This paper has recommended two new concepts for consideration for professional military education.  There are of course many details that would need to be worked out and numerous obstacles that would need to be overcome.  However, if these two ideas spur critical thought about the current professional military education system that leads to increased emphasis on and respect for education and critical thinking within the military and national security community it will have accomplished an important objective. But just as we do not need fools and cowards to be our fighters and thinkers we should keep in mind this adage when we think about our professional education:

 

The history that lies inert in unread books does no work in the world.

If you want a new idea, read an old book.

`Tis the good reader that makes the good book.

A book is like a mirror. If an ass looks in, no prophet can peer out.[2]

 

Even if these ideas are not feasible, one of the most important things the US military must do is to ensure that in the times of fiscal austerity that is to ensure that it continues to invest in the most important resource it has: its people.  And the best investment that can be made in people is through education.

 

David S. Maxwell is the Associate Director of the Center for Peace and Security Studies and the Security Studies Program in the School of Foreign Service of Georgetown University.  He is a retired US Army Special Forces Colonel with command and staff assignments in Korea, Japan, Germany, the Philippines, and CONUS, and served as a member of the military faculty teaching national security at the National War College.  He is a graduate of Miami University in Oxford, Ohio, the School of Advanced Military Studies at Fort Leavenworth and the National War College, National Defense University. The opinions he expresses in this paper are his own.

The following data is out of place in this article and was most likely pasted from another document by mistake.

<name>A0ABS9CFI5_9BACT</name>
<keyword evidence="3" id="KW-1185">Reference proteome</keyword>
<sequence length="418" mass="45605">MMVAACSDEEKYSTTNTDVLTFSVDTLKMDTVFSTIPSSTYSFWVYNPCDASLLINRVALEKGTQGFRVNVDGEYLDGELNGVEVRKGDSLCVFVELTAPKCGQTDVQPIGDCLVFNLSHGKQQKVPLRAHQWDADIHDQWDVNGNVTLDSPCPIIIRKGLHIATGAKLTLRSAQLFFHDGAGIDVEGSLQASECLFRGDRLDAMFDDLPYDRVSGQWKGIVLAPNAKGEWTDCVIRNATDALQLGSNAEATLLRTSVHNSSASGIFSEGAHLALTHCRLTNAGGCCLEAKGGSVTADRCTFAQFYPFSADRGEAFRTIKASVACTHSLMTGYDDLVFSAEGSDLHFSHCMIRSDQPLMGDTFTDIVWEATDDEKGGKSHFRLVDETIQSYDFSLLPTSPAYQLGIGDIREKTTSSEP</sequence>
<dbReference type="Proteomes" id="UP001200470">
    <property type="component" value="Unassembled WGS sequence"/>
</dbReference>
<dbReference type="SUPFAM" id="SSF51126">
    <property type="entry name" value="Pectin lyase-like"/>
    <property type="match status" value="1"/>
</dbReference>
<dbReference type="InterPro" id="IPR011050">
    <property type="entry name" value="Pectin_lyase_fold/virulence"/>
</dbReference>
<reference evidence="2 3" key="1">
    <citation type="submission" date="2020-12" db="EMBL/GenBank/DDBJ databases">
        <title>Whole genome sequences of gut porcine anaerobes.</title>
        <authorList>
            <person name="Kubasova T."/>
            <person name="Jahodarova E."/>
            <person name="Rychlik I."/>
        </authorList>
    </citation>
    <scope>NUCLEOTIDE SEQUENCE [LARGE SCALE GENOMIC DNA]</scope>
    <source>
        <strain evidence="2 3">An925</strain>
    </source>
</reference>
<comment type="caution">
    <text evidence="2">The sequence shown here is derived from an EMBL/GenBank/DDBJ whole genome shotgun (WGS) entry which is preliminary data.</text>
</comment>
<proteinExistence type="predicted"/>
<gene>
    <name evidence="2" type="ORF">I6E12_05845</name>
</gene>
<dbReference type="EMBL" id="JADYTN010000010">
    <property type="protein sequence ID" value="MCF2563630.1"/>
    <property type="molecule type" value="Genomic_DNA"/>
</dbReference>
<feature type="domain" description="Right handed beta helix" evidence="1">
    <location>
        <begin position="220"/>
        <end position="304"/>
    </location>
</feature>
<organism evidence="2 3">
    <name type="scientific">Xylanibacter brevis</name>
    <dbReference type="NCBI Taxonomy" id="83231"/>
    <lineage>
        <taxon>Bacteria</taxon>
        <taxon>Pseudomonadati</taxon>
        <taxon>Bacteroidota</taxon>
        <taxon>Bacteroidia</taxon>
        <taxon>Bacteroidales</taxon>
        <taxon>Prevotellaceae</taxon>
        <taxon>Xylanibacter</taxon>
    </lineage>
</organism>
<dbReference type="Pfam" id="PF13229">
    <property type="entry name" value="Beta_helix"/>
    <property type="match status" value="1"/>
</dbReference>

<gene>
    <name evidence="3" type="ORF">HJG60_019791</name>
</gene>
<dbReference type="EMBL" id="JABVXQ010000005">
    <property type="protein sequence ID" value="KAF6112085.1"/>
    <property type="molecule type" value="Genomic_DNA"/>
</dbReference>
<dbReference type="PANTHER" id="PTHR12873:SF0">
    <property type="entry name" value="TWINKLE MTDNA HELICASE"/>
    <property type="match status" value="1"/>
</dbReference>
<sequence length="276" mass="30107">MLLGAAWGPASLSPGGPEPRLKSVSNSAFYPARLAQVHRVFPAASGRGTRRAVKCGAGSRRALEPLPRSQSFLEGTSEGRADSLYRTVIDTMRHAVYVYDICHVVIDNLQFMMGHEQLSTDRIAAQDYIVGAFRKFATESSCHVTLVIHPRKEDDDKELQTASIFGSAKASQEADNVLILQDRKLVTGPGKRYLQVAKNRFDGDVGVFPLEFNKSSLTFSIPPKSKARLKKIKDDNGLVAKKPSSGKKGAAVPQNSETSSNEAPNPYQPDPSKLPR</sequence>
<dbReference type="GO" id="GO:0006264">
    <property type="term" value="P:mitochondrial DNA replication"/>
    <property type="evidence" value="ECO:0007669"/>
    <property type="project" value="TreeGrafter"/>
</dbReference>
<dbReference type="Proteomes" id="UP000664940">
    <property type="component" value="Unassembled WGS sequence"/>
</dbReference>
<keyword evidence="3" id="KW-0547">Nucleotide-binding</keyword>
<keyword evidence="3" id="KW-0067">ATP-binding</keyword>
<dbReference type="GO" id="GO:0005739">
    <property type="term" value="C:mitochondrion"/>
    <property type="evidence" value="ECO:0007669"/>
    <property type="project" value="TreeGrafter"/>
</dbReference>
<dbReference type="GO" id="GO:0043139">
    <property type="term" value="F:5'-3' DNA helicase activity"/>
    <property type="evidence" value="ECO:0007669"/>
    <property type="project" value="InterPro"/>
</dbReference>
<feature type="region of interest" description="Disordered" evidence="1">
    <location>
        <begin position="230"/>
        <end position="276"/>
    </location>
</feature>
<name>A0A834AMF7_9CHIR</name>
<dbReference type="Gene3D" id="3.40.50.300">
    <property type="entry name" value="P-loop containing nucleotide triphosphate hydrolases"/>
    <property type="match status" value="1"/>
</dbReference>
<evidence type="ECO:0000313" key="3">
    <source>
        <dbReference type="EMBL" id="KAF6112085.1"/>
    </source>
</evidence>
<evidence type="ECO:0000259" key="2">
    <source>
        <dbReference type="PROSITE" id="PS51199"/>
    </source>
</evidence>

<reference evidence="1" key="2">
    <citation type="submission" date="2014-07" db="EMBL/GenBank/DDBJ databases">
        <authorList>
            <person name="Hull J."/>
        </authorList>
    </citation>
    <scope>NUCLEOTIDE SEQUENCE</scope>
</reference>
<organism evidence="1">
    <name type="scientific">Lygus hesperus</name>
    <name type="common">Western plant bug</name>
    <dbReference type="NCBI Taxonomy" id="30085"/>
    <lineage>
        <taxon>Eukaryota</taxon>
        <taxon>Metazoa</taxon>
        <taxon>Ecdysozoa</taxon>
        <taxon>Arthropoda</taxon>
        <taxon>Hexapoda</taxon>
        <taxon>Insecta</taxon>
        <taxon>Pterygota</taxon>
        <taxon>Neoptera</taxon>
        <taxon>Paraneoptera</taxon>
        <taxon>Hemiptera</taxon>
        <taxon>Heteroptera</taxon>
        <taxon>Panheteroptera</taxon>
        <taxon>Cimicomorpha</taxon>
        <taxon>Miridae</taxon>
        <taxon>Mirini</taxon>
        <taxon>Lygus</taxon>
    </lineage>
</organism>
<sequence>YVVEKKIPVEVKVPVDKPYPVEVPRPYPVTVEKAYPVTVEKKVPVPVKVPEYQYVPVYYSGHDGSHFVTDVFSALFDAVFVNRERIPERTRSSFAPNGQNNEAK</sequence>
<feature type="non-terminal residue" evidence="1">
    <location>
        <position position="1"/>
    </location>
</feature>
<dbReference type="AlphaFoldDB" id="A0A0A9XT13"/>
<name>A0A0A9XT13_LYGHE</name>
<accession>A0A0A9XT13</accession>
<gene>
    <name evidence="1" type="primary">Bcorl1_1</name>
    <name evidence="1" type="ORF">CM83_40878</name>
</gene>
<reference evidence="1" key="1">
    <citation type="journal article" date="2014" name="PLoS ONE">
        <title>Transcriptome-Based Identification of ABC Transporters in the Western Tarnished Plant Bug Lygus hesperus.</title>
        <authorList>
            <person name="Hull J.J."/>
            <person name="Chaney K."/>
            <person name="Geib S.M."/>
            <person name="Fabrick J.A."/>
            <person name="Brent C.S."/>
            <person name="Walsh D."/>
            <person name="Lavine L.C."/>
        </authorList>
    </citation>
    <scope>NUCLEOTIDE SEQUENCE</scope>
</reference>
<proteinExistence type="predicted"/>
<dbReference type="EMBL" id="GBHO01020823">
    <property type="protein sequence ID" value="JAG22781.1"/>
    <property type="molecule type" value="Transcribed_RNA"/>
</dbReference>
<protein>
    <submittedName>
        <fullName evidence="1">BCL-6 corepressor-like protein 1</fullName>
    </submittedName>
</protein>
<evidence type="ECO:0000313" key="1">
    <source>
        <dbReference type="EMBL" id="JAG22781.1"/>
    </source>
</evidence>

[1] Carl  Von Clausewitz, On War, edited and translated by Michael Howard and Peter Paret, (Princeton University Press, Princeton, NJ, 1976), p. 100-103.

[2] The "maxims" quoted come from Clark Becker, Lord Lytton, Ralph Waldo Emerson, and Georg Lichtenberg in Jay Luuvas “Military History: Is It Still Practicable?” Originally published in Army War College's Parameters, March 1982 Jay  http://www.au.af.mil/au/awc/awcgate/luvaas.htm

 

 

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Comments

I wold agree for the most part with this approach as a way forward under an unconstrained world. The first problem which will hold up something like what is described is purely the size of the Army which we have had for the past 18 years. The Army needs "well rounded" officers which fill both a command track and a staff track because there is no other choice. Examples like the German model are not really comparable to the Army which we find ourselves in today. We also only have 20 years of use out of the average officer prior to retirement. I have searched, but could not find the definite retirement timeline for the German military prior to WWII, but I assume that they were in longer than 20 years. Bundeswehr officers are not eligible for retirement until age 50, and you have to make the decision to retire when you are a CPT. One last point about comparing things to the Germans. The current score board shows the same military as the recipient of the most complete and devastating defeat by a major world power in recent history. This defeat changed the very culture of the German nation. Maybe it is vastly more important that national leaders understand Strategy so as not to place effective combat forces into conflicts they are destined to loose.